How to develop an predictive maintenance programme
There are no easy solutions to reducing the costs of maintenance. The amount of time and effort required to select predictive methods, that will provide the most cost-effective means to evaluate the operating condition of critical plan systems; establish a programme plan; create a viable database; and establish a baseline value, is substantial.
For a small company, the time required to develop a viable programme will be about three man-months.
Here are 10 steps that can help you implement a successful total plan predictive maintenance programme.
1) Determine costs
The most difficult step in the initial justification of a predictive maintenance programme is the determination of actual maintenance costs. Most plants do not track all controllable costs that are directly driven by the maintenance operation. In most cases, the costaccounting function does not include the impact of maintenance on availability, production capacity, operating costs, product quality and myriad other factors that limit plant effectiveness.
Your evaluation should include all maintenance-related costs associated with delays, reduced capacity operation, overtime premiums, and product quality.
Accuracy and completeness of this data set is critical to the long-term success of your programme. The majority of programmes that failed in the first two years following implementation can be directly attributed to the lack of quantified results.
2) Select systems and vendors
A contributor to programme mortality is the selection of either the wrong predictive technologies or a vendor that cannot provide long-term programme support.
A total plant predictive maintenance programme must use a combination of monitoring and diagnostic techniques to achieve maximum benefits. None of the individual technologies, such as thermal imaging and vibration, provide all of the capabilities to evaluate critical plant process and systems. What combination of technologies is best for your plant?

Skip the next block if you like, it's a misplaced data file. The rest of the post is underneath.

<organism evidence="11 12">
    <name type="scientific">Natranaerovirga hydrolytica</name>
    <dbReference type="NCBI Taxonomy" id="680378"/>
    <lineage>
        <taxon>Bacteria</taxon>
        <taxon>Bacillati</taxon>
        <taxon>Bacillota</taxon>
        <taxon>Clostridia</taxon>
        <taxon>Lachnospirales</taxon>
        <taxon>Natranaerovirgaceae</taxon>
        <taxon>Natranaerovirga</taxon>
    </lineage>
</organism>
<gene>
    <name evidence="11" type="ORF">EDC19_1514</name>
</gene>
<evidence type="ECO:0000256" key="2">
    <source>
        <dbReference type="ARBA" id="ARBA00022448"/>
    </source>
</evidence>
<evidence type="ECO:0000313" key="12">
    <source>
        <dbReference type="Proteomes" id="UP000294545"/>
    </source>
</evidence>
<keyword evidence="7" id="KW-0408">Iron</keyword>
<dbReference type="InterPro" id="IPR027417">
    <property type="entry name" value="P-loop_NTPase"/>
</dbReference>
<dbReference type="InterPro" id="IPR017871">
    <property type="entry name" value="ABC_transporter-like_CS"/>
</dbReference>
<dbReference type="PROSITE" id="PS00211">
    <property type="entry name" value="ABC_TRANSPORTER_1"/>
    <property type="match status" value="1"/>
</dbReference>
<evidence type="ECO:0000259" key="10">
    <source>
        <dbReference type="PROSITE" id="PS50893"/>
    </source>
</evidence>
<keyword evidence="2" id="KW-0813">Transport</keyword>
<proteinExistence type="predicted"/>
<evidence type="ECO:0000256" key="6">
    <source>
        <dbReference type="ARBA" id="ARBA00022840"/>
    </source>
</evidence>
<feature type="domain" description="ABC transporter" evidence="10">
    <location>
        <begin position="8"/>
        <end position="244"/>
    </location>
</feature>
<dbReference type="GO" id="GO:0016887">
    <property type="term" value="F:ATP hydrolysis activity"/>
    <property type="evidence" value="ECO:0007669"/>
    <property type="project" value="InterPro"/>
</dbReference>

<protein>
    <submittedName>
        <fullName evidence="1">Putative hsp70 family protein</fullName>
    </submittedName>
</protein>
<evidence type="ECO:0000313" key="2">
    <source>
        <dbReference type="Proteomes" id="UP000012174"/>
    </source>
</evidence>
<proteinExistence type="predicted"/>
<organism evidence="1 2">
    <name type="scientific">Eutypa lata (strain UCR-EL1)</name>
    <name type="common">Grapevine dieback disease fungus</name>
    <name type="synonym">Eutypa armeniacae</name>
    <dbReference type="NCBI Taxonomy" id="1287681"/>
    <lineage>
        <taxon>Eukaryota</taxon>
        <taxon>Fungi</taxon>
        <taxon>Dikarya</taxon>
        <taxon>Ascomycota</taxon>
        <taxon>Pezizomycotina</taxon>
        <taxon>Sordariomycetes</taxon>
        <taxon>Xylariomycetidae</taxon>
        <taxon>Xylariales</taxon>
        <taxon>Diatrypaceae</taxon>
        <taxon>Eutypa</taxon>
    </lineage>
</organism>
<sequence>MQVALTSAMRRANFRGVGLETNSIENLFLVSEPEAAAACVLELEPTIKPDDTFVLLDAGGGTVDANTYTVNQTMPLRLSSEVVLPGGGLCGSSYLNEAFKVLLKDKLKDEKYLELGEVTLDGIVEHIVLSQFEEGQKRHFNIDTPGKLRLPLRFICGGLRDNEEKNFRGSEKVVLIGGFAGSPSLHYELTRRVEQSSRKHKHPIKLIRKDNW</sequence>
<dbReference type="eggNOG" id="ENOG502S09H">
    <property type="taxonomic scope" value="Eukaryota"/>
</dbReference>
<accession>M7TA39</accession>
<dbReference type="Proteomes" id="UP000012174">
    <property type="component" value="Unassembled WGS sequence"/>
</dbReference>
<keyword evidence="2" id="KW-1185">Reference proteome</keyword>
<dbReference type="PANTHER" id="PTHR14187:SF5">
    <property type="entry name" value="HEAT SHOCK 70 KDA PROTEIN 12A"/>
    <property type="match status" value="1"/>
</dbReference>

The predictive requirements of each plant are different. As a minimum, your programme should include (1) key operations processes analysis, (2) thermal imaging, (3) process parameters, and (4) visual inspection.
Lubricating oil and wear particle analysis (tribology) should be used only where the added information derived will justify the costs.
3) Training requirements
Most predictive maintenance vendors will offer some level of training. However, most of these training programmes are directed toward the use of a specific system, i.e. software and instrumentation, rather than comprehensive use of the technology.
There are a number of vendors that offer technical training that can support your predictive maintenance programme. However, you should carefully evaluate the merit of their courses before electing to use them as training support. In general, independent training companies with no association with equipment manufacturers, can provide high quality training with an unbiased approach.
4) Management support
Lack of a total commitment from plant or corporate management to provide the resources required to implement and maintain a programme is the single largest reason for failure of predictive maintenance programmes.
There are a number of reasons for lack of long-term commitment. However, in most cases, it stems from the lack of planning and justification in the preprogramme effort. Management must know the true cost and potential benefits of the programme before it begins.